I first came to know the Olympia Milk Bar in the late 1990s. Then it seemed a relic of the past that could surely not be around for much longer. Of all the rundown shops on Parramatta Road, of which there were then many, it was the oldest, and made the least concessions to the present day. It had remained essentially unchanged for generations, retaining the same facade and interior it had opened with in 1939. Its most recent changes were the 1970s and 80s chocolate and soft drink advertisements that decorated the walls. I remembered the slogans from the tv ads of my childhood – ‘get a hole lot more out of life’ with Life Savers, and ‘dying for a Solo’ with a photograph of a crocodile, from an ad campaign that had cast Solo fizzy lemon drink as the beverage choice of the rugged.
But I noticed these details later. For a good while I wasn’t brave enough to enter the Olympia. I just peered inside from the doorway. Through the gloom I could see rows of empty chocolate boxes on the shelves behind a high counter, and a blackened neon sign on the back wall, offering Late Suppers. I sometimes caught sight of the proprietor, an elderly man who wore a white apron, standing at the front window, watching the road. The milk bar had few customers but was well known, and rumours about it circulated as people compared stories of their visits. Worried I miss my chance I soon mustered up the courage, and went in with a friend for what would be the first of many visits for tea.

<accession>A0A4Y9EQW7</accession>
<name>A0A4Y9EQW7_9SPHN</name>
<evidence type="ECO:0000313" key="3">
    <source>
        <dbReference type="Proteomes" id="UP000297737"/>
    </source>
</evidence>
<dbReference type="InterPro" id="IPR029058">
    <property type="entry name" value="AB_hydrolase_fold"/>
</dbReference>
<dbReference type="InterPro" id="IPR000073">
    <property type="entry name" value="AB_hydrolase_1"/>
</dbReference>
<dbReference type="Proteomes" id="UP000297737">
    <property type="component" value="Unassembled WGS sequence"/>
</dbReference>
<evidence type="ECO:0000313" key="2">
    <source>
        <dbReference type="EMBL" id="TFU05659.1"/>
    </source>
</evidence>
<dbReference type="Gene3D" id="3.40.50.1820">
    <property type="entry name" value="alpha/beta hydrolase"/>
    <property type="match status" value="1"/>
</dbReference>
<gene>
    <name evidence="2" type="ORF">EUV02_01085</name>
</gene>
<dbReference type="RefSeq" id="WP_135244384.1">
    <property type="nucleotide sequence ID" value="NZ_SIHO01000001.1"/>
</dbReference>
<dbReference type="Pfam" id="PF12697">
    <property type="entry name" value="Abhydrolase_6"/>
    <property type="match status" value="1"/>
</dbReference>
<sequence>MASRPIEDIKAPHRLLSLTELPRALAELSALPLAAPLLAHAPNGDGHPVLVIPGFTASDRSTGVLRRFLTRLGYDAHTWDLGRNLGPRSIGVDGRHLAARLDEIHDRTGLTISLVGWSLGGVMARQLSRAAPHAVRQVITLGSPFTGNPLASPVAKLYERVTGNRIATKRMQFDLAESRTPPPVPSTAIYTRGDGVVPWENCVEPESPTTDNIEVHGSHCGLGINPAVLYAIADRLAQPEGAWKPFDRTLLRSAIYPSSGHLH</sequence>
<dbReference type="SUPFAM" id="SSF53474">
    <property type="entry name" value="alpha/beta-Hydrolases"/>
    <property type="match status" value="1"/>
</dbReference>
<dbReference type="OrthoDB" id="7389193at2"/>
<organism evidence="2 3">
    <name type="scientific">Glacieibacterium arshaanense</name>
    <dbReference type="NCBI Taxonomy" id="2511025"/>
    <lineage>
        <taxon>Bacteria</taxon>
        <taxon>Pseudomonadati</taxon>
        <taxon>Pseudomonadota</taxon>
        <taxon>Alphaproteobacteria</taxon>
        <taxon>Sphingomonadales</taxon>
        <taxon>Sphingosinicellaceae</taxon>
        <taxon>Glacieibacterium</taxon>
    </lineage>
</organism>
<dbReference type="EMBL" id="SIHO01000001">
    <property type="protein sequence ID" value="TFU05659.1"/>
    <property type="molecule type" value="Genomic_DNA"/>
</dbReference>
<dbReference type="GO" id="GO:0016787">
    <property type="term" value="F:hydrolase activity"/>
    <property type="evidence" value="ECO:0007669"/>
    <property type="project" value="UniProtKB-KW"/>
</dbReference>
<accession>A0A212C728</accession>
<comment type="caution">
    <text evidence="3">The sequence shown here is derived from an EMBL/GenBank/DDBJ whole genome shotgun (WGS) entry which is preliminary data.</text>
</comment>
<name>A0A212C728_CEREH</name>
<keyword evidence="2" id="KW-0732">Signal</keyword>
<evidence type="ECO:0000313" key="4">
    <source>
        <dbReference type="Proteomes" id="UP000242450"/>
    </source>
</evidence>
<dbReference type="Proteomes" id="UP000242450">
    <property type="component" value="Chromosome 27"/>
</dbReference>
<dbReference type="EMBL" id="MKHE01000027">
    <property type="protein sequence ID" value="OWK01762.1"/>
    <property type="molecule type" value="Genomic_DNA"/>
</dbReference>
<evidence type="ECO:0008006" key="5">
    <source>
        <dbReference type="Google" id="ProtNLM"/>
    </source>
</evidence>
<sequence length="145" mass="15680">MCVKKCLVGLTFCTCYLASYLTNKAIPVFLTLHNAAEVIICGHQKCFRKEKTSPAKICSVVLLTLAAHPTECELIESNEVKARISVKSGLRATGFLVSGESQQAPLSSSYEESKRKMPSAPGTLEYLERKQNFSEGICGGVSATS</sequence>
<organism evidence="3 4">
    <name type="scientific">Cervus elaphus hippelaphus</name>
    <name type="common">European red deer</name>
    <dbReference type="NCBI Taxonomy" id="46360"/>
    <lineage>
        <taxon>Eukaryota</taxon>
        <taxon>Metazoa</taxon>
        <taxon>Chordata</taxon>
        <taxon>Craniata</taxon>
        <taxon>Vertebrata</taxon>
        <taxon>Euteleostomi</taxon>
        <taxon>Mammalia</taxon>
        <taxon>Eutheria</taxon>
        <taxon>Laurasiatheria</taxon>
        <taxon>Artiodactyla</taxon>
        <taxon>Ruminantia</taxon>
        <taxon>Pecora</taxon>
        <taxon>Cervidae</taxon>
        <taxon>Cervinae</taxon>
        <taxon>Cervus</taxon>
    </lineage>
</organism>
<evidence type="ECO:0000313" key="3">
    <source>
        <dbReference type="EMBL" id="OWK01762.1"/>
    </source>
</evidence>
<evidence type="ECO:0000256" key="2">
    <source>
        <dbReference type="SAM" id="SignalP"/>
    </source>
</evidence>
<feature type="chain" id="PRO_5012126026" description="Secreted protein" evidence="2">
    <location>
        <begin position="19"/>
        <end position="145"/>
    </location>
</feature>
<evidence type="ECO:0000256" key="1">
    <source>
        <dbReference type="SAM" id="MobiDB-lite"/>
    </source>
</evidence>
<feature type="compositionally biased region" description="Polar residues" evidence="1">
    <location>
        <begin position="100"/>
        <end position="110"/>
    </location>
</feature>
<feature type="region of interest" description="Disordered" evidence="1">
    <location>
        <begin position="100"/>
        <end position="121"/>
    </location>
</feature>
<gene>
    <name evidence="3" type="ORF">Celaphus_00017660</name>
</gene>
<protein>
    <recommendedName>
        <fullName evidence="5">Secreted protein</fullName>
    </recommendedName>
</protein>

(First visit to the Olympia Milk Bar, c.1999)
On Parramatta Road the traffic surges on, the daily rush of it to and from the city, but inside the Olympia milk bar, time had a different quality. When I stepped inside, the first time and ever-after, I felt the shift into its particular bubble of memory. Sitting at one of the linoleum-topped tables, drinking tea brewed in an aluminium teapot, I looked out at the flare of light of the entrance, like the mouth of a cave, beyond which the cars moved relentlessly. Sometimes the traffic lights would stop the flow for a few seconds, and there’d be a spell of quiet. In these intervals sensed the space of the Olympia around me, the empty rooms above and behind the cafe, and how this was the proprietor’s world, one that was both long ago, and now.
(Working on the manuscript of Mirror Sydney in the Olympia, 2017)